Topless waitresses still appear in one determinedly old-time pub, the Captain Cook Hotel in Botany, on Thursday and Friday nights. At least there’s a warning these days, though. ‘If you are put off by this and decide to go elsewhere, there are no hard feelings …’
By contrast, pubs in Melbourne feel much more restrained, relying far more on the quality of their offerings to attract custom, rather than oddball events.
Botany’s Melbourne-suburb equivalent, Port Melbourne, boasts the Colonial Brewing Co where the only tops that come off are on beer bottles, with craft beers brewed on site and the brewers available all day to chat all things beer. On Fridays, they wash down meals from a rotating number of food trucks.
A manicure with your drink? Why not. Photo: Luis Enrique Ascui
Events at the group’s The Botanical, in South Yarra, are similarly confined to special wine and food events, like The Lamb, The Goat and The Shiraz, and Wine Bar Wednesdays which showcase wines with wine-makers and sommeliers on site, against a live jazz band. “Our pubs are definitely involved in a number of interesting activities to attract customers,” says spokesperson Lucy McLaughlin.
There are some fun things going on, like drag bingo at the GH Greyhound Hotel in St Kilda, but the energy and investment in Melbourne tends to be mostly around food, drink and architecture.
“Hospitality is the cornerstone of our offering,” says Paddy O’Sullivan, chief executive of the AHA Victoria.
“And we have such a great, vibrant culture when it comes to our hospitality sector. We’re also lucky in that we enjoy all-night public transport over the weekends so patrons don’t ever have to worry about getting home safely afterwards.”
The Oxford Tavern in Petersham in 2013. Photo: Sahlan Hayes
A number of Melbourne pubs have invested in building programs to give them internal beer gardens, with massive trees planted. There’s also a growing trend for rooftop bars with premises like the Young and Jackson in the CBD and The Mountain View in Richmond both featuring them. “There’s been a lot of investment in larger facilities,” says O’Sullivan.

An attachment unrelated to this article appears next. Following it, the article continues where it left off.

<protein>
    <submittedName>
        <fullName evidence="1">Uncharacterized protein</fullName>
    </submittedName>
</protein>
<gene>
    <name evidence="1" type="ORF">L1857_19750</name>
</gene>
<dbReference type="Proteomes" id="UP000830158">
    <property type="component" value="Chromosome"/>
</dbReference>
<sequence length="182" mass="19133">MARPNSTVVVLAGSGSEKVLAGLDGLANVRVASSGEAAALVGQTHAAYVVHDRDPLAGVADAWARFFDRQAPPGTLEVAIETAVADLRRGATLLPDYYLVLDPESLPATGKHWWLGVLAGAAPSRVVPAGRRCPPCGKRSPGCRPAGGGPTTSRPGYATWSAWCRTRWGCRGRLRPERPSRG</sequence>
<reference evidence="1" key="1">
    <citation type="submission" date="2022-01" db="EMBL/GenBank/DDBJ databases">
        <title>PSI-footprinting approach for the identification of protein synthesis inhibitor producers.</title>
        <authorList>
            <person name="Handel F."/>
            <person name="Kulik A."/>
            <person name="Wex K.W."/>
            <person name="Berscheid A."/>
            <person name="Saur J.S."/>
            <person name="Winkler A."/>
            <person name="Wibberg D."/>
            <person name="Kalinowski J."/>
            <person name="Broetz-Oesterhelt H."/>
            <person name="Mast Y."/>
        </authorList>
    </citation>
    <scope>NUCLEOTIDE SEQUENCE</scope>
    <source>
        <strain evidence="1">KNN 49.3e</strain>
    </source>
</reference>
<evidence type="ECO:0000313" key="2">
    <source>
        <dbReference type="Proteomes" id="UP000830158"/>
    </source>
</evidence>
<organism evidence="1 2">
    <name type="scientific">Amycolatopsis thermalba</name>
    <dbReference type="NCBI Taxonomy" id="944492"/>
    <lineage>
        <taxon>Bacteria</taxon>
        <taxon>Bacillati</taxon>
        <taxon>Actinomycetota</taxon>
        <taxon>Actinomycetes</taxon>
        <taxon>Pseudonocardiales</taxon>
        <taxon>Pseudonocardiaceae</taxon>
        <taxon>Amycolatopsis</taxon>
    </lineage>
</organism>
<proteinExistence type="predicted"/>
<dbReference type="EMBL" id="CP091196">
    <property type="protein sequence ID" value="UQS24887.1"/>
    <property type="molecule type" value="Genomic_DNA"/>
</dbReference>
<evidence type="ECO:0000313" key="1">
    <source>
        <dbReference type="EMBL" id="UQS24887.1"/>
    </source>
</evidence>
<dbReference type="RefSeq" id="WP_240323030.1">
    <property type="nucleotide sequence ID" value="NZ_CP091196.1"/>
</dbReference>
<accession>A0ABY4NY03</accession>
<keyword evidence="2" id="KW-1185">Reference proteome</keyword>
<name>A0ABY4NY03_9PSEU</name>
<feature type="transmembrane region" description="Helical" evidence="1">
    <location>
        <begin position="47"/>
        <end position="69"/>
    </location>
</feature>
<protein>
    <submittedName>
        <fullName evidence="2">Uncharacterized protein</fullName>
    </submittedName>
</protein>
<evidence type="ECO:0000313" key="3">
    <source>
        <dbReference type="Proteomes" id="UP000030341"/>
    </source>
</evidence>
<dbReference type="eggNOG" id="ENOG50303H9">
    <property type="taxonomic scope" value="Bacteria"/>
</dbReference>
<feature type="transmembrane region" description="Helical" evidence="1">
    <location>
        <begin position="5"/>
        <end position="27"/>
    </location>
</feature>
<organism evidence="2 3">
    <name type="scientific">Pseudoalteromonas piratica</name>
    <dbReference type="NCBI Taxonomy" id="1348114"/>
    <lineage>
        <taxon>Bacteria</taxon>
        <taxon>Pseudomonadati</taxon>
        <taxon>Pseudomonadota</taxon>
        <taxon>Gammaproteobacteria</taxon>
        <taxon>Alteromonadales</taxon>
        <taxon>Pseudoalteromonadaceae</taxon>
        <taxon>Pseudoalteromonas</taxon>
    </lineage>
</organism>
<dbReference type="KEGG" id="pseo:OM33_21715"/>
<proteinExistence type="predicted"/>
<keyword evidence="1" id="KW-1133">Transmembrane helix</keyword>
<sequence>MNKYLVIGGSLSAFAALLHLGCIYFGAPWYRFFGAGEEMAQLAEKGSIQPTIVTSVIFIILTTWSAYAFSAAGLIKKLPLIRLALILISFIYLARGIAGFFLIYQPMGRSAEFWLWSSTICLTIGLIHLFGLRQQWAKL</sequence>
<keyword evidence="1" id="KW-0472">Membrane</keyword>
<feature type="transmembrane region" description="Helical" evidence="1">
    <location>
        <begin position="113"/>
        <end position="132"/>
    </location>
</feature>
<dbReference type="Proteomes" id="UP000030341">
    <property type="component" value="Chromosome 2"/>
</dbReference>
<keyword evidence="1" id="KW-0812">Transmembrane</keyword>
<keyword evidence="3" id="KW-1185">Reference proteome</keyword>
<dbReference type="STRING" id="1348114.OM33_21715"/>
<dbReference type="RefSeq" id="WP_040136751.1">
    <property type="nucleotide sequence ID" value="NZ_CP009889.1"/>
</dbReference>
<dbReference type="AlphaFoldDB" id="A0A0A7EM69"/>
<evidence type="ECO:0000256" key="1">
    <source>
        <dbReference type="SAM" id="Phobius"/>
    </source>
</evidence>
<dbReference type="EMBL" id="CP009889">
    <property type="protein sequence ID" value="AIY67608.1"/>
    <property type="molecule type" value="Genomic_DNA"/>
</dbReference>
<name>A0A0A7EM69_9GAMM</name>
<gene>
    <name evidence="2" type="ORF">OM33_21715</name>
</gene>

In Sydney, there’s plenty of investment going on too, especially in areas not affected by the early lockout laws. The WDS Group has a huge restoration program under way for the city’s oldest pub, The Fortune of War at The Rocks.
“We’re returning it to its former splendour,” says group co-director Steven Speed. “People walk in and want to be able to feel they’re in an old pub, with that old pub smell, but with modern facilities and comfort.”
Similarly, The Bellevue in Paddington has been overhauled. “It was buggered,” says Speed. “We had to do a top-notch reno and it’s now a great high-end restaurant and hotel and we’ve created a real wow factor there.”
Gallagher Hotels are also fitting out their pubs in Irish style with everything sourced and made in Ireland, including the bars, furniture, stained glass and bric-a-brac, and shipped over. As well as their Parisian-style Le Pub, and Belgian Beer cafes, they’ll be opening an American steakhouse in the Intercontinental Hotel in Double Bay, called Gallagher’s Bar & Grill, with an extensive whiskey bar.